Law Society and CLC clash on switching regulators


Sheila Kumar

Kumar: status quo “not justifiable”

The Law Society and Council for Licensed Conveyancers (CLC) have clashed on plans by the Solicitors Regulation Authority (SRA) to make it easier for law firms to switch regulator.

Catherine Dixon, chief executive of the society, warned that the plans “could leave existing and past clients of firms that switch regulator without appropriate cover”. However, her counterpart at the CLC, Sheila Kumar, said the status quo was “not justifiable”.

Under the current rules, SRA firms transferring to the CLC are treated as closing down, triggering a requirement to purchase six years of run-off cover separately at a cost which could amount to two or three times their annual indemnity insurance premium.

In its consultation on the issue, the SRA proposed waiving this requirement.

The CLC said the SRA was “simply catching up with what the Legal Services Act permits”, and called on it to dismantle barriers “completely” as part of its review of professional indemnity insurance that is promised for later this year.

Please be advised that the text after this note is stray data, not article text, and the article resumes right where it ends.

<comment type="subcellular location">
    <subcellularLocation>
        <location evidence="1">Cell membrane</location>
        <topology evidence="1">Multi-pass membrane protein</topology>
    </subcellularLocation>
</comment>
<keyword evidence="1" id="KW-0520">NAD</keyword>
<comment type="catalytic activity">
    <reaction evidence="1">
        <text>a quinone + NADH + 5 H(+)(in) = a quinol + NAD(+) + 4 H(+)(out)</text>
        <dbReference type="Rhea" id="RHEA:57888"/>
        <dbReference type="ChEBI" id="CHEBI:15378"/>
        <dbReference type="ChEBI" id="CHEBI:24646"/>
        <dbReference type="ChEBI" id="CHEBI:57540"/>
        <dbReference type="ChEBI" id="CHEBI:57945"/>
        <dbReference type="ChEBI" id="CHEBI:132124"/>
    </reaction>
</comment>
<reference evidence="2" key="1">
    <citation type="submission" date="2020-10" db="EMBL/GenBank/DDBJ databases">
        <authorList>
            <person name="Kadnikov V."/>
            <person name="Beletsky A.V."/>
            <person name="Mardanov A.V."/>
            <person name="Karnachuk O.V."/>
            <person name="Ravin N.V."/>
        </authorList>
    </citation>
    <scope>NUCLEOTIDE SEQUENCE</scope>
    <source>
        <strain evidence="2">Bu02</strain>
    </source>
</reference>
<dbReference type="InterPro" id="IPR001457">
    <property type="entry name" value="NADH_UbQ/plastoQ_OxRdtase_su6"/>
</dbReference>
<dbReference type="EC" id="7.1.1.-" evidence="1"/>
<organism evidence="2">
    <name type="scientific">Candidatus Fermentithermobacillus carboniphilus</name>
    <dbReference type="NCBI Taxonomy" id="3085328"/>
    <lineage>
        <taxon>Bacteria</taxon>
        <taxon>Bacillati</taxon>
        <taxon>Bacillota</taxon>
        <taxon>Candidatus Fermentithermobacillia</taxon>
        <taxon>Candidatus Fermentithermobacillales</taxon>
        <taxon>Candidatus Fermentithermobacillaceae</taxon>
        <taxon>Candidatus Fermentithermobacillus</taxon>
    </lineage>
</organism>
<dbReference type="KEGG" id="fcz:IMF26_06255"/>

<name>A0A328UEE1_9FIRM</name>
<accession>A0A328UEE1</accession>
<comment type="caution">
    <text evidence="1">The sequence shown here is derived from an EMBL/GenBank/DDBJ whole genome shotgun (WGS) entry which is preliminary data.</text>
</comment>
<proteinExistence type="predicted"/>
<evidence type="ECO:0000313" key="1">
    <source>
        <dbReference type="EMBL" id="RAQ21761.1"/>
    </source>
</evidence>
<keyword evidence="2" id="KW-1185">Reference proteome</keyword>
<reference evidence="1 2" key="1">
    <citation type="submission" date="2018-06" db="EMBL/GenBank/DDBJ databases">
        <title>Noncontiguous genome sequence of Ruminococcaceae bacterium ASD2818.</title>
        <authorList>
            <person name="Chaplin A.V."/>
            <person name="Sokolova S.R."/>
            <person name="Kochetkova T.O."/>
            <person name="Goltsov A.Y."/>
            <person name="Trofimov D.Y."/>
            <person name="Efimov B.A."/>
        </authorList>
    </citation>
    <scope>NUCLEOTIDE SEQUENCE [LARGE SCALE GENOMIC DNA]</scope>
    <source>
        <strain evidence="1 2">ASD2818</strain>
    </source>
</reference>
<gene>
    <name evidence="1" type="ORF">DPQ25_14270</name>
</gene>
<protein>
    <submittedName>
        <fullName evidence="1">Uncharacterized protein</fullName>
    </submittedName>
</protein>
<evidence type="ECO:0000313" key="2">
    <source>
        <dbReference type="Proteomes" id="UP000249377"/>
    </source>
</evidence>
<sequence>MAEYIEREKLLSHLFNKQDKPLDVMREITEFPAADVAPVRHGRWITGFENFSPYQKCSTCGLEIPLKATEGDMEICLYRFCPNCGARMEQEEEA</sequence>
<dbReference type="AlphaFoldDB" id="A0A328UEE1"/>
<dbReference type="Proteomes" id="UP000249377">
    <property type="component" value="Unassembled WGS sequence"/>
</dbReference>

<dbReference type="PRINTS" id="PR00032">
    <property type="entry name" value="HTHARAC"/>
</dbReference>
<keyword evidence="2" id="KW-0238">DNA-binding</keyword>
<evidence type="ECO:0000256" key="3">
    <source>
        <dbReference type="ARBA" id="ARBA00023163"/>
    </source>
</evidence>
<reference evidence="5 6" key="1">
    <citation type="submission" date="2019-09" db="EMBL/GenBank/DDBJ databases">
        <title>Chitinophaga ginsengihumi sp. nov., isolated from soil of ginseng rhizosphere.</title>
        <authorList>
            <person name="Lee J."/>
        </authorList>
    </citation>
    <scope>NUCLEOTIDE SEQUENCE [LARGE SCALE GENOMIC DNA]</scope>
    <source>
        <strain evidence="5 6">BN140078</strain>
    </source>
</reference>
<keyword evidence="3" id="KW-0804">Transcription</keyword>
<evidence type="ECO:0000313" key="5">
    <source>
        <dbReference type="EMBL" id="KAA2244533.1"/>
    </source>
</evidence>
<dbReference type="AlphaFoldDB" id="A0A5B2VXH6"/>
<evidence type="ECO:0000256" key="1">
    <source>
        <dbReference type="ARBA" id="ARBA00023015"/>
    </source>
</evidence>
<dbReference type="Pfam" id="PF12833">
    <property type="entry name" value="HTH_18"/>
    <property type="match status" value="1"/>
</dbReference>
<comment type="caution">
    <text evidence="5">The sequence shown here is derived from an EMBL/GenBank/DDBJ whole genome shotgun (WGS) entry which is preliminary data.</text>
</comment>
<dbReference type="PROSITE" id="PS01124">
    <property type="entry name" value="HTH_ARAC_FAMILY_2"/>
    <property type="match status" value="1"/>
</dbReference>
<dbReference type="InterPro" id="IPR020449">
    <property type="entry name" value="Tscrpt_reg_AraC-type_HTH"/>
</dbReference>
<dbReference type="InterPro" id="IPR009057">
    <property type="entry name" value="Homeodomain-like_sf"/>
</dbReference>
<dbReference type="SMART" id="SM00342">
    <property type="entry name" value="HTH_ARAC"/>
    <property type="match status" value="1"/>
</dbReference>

Ms Kumar added: “Requiring firms that transferred from SRA regulation to take out run-off cover when they were continuing in business and had ongoing indemnity insurance was not justifiable. It has acted to stop practices being able to choose a regulator that is tailored to their work.”

The CLC introduced a solicitor-style open market indemnity scheme this month, including run-off cover for a period of six years as part of participating insurers’ minimum terms and conditions.

However, Ms Dixon said: “The Law Society supports the SRA’s aim to encourage a competitive market by removing unnecessary barriers to switching regulator – but this must not be at the expense of client protection.

“We are concerned that the SRA’s proposals could leave existing and past clients of firms that switch regulator without appropriate cover.”

Ms Dixon added that that law firms should only be able to switch regulator without triggering the run-off requirement if they secured indemnity insurance equivalent to the SRA’s minimum terms and conditions for six years “to cover claims arising from matters concluded before the switch”.

Meanwhile, the Bar Standards Board (BSB) is seeking lawyers interested in setting up alternative business structures to take part in a pilot which will pave the way for the first licences.

The BSB has said it expects licence the first ABSs in October this year, following approval from the Ministry of Justice. Firms wishing to take part in the pilot should contact it by the end of this month.

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